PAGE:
For women, it’s never been easy breaking into male-dominated fields. That was the case for Susan Marsh. She’s the author of a new book called A Hunger For High Country. It’s a memoir about how her childhood love for nature led her to become a landscape architect for the U.S. Forest Service. Marsh is now retired and writing a natural history of Jackson’s Cache Creek. On a wildflower walk along the creek with Wyoming Public Radio’s Melodie Edwards, she talked about her years of struggle during a time when the Forest Service hired very few women.

Andrew Cowell

 

 

The Arapaho language is one of many indigenous languages considered endangered. But a new book of bilingual Arapaho stories attempts to help the problem by collecting hundreds of songs and prayers into one place.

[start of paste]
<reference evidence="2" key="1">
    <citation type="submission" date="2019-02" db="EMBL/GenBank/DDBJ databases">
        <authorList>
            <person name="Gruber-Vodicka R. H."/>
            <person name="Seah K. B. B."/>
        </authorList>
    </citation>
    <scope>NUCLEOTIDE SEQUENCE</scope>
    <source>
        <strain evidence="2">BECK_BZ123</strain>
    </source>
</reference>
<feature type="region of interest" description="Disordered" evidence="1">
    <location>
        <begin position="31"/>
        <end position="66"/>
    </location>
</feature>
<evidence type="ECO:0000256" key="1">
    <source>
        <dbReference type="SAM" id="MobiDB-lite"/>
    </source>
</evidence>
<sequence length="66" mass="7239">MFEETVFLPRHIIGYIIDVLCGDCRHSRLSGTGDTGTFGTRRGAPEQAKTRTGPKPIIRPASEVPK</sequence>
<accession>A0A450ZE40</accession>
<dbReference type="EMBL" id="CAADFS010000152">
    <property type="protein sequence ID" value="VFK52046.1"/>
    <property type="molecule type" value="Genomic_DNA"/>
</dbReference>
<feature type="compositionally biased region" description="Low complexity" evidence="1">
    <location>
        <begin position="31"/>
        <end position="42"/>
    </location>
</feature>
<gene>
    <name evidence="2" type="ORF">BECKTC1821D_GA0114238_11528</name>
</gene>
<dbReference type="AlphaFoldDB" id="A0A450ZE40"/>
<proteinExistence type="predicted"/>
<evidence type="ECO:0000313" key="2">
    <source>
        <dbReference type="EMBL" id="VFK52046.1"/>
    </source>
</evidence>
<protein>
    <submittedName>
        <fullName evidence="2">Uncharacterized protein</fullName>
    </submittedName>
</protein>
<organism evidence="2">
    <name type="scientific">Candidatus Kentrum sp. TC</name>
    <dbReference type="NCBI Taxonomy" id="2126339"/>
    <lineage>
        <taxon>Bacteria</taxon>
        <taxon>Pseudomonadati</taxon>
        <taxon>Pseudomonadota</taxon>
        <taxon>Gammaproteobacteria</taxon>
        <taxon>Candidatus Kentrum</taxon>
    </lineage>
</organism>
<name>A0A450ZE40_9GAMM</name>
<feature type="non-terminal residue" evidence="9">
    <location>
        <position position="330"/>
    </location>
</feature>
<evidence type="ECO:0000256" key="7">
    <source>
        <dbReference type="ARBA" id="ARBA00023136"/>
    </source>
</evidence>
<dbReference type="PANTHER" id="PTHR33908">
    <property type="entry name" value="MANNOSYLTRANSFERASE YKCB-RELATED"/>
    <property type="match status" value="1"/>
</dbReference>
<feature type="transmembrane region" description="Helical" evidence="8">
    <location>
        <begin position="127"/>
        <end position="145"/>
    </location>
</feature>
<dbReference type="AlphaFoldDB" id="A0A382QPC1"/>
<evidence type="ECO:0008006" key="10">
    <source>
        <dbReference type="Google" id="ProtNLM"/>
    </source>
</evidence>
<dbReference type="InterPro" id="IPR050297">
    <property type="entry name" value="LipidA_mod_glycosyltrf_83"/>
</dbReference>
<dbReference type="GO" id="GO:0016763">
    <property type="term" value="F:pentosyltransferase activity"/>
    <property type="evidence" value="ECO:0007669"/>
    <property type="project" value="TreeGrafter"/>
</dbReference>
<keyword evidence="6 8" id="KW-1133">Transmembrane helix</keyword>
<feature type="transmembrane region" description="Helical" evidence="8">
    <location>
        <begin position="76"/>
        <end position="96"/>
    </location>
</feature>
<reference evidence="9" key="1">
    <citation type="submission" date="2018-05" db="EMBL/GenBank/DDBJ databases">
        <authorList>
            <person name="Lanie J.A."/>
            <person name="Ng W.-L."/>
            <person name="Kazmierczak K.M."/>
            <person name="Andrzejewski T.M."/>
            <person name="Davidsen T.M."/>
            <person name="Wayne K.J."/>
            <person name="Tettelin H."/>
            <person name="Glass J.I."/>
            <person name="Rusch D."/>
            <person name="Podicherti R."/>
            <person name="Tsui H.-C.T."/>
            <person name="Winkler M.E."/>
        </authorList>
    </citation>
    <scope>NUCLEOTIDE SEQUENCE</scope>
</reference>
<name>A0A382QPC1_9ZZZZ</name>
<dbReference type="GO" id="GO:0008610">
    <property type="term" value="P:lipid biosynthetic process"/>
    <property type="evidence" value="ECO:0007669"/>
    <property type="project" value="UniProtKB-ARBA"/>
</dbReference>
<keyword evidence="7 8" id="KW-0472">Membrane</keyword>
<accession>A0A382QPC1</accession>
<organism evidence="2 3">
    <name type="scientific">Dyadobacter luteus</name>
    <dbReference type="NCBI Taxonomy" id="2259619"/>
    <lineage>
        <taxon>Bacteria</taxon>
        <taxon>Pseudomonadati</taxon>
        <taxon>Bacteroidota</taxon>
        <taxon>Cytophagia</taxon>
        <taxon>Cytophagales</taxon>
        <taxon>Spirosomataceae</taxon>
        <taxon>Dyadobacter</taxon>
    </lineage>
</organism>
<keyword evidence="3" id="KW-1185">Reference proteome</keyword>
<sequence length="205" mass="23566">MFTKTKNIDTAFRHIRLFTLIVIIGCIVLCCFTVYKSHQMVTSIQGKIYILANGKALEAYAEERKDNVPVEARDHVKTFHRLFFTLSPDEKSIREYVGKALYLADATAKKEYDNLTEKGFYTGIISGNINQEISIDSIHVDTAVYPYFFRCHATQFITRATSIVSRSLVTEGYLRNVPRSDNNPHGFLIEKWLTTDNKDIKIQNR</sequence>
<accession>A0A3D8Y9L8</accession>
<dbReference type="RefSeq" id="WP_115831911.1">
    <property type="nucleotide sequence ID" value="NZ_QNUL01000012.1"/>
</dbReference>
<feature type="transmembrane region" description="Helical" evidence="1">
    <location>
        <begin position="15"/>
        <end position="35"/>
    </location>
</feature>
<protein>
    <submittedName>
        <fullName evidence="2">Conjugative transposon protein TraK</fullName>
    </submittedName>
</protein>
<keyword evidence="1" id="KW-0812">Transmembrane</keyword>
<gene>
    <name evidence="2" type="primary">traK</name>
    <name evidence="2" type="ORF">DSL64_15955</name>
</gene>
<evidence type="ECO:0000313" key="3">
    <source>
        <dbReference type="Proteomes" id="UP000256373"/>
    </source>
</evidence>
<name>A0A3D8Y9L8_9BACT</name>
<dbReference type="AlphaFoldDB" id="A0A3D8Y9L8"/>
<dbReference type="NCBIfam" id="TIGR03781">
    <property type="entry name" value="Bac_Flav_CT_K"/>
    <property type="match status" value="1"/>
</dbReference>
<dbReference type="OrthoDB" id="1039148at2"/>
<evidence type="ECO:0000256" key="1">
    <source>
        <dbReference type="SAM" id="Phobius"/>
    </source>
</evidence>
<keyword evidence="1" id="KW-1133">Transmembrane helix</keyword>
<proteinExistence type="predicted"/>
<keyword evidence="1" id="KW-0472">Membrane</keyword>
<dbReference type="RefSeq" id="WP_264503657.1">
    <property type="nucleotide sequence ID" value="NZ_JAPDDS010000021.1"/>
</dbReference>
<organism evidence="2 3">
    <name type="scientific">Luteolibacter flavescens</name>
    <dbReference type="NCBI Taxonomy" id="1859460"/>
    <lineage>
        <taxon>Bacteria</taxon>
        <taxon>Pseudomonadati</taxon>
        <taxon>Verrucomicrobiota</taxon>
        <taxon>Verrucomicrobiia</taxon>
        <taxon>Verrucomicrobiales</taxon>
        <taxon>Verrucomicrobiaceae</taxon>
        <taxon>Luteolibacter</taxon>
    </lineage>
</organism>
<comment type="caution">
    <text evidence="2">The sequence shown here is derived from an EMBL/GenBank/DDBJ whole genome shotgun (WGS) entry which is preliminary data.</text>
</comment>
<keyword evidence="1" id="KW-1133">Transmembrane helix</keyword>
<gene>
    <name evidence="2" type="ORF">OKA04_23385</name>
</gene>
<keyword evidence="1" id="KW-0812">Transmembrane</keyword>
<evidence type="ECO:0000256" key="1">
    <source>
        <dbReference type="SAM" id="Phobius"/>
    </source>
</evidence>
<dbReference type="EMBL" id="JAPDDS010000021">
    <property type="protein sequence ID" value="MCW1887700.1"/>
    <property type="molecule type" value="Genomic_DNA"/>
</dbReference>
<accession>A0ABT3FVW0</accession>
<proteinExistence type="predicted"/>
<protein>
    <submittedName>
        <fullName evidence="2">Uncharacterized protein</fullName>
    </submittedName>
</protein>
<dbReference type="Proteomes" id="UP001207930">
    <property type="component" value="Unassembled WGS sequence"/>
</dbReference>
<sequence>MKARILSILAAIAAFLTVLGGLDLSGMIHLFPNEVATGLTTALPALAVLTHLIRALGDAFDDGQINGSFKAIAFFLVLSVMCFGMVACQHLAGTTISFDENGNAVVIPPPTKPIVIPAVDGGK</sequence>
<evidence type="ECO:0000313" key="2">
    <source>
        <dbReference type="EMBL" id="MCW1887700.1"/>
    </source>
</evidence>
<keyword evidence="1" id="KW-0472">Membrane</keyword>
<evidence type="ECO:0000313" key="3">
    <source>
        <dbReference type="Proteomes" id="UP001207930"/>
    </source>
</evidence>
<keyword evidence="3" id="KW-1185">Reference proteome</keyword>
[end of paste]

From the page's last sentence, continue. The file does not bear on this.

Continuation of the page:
A new translation is making old Viking poems accessible to general readers. The stories of gods and heroes were written down in 13th century Iceland. But for translator Jackson Crawford—who lives in Riverton—the existing English translations of the Poetic Edda were just hard to read.  

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Like the enormous herds wild of bison that once thundered across the west, in coming years the forests of Yellowstone may, too, become few and far between.

That’s according to the new study The Coming Climate: Ecological Impacts of Climate Change On Teton County, commissioned by the Chartour Institute. Corinna Riginos is a research ecologist and co- authored the report. She tells Wyoming Public Radio’s Caroline Ballard the data itself isn’t new – but they’re using it to make predictions about what could happen to the ecosystem and economy in Northwestern Wyoming.

Jeff Henry

In 1988 much of Yellowstone National Park was engulfed in flames. At the time a young employee and budding photographer named Jeff Henry was asked to take photos of the fire.